Tuesday, September 5, 2017

New spectrum will shake up the mobile market

We will be hearing a lot about extending 4G LTE into new spectrum bands in the coming year even as 5G trials and pre-standard commercial deployments get underway in 2018.

Repurposing the 600 MHz band.

In August 2016, T-Mobile US lit up the first base stations using its newly acquired 600 MHz spectrum become the first mobile operator worldwide to activate commercial LTE service using this frequency band. A second 600 MHz location was activated in Scarborough, Maine about 2 weeks later and T-Mobile now says it is on track to light up 600 MHz cell sites in rural locations across the United States over the coming months.

T-Mobile’s 600 MHz rollout is interesting on a couple of fronts.  First, the pace of the rollout is impressive. The first activation, which occurred in Cheyenne, Wyoming, came only two months after T-Mobile received its spectrum licenses from the FCC.  Most of the spectrum licenses were previously held by broadcasters, such as public TV stations, or educational or religious entities which in the days before the commercial Internet really took off had once imagined a future where they would be broadcasting TV directly consumers in their local market. In rural areas, at least, it is proving easier to clear the spectrum for T-Mobile.

Second, T-Mobile now has plenty of 600 MHz licenses, which it acquired in the FCC’ Broadcast Incentive Auction in April for $7.99 billion, covering all of the U.S. and Puerto Rico. T-Mobile acquired 31 MHz of spectrum nationwide on average, quadrupling its low-band holdings, for a total of $7.99 billion. With the purchase, T-Mobile claims to hold more low-band spectrum per customer than any other major provider, and nearly 3x the low-band spectrum per customer held by Verizon, which did not bid in the auction to the surprise of many observers. Other companies picking up 600 MHz spectrum in that auction were Parker B Wireless (Dish Network) $6.2 billion; CC Wireless Investment (Comcast) $1.7 billion; AT&T $902 million; Channel 51 $859 million; Bluewater Wireless $568 million; US Cellular 329 million; NewLevel $296 million; Tsar 600 $131 million; and Omega Wireless $99.7 million.  There was a handful of other local or regional auction winner, implying that some deal-making is likely.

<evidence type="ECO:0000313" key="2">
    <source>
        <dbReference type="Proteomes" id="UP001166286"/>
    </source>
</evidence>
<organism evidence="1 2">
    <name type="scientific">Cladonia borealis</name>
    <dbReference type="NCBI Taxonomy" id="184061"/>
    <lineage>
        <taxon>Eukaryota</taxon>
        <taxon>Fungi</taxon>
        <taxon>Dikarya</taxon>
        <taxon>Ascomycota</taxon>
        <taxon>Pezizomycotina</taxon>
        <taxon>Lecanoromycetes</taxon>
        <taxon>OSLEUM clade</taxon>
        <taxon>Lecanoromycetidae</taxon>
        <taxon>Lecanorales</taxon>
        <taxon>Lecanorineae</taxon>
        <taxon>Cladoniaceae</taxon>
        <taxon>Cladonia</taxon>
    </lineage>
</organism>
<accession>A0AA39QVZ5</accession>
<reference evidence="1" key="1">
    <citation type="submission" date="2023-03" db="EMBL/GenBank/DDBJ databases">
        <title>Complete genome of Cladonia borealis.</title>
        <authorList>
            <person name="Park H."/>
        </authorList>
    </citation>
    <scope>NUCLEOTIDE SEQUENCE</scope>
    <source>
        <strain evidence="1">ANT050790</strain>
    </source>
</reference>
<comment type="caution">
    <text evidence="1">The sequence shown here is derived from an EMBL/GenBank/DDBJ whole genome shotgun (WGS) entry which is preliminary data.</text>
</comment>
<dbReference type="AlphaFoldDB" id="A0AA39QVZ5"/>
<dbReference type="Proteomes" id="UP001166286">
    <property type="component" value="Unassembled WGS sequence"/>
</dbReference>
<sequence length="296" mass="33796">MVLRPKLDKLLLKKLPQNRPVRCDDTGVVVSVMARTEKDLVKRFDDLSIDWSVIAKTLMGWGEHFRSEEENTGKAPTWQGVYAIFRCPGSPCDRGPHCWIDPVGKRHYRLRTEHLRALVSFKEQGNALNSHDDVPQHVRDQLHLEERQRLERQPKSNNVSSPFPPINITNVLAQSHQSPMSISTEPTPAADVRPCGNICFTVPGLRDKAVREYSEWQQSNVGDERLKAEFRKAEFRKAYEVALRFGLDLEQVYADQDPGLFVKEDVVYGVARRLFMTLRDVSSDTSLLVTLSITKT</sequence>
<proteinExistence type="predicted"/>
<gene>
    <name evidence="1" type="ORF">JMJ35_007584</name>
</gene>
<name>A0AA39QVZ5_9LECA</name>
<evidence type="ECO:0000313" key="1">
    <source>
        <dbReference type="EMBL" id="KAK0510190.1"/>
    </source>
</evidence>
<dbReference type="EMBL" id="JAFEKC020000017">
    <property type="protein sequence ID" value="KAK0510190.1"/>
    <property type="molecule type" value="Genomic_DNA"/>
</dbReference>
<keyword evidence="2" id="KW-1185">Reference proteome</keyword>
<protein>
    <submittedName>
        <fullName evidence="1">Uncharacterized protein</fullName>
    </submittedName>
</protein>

Third, 600 MHz will provide great building penetration and range. It also will be instrumental to T-Mobile’s 5G strategy. In addition to the 600 MHz bands, T-Mobile has 200 MHz of spectrum in the 28/39 GHz bands covering nearly 100 million people in major metros. The company says both resources will be used for 5G. In various company blog posts, T-Mobile argues that 5G should not be equated only with high-band, or millimeter wave, spectrum, even though these bands support massive throughput capacity. The limited range of the 28/39 GHz bands means that vast numbers of small cells will be required for ubiquitous coverage which will be a major capital expenditure.

Fourth, LV’s V30 announced at the end of August is the first smartphone to support 600 MHz LTE. Qualcomm has said that its Snapdragon X20 and X16 modems support 600 MHz. We don’t know yet whether the upcoming iPhones will support 600 MHz – it could be a game changer either way. If yes, it could be a home run for T-Mobile. If no, it could be a big strike-out.

GSA (the Global mobile Suppliers Association) recently reported that Argentina, Canada, Mexico and New Zealand are considering re-purposing and re-licensing 600 MHz spectrum in a similar fashion.

Refarming 450 MHz (Band 31)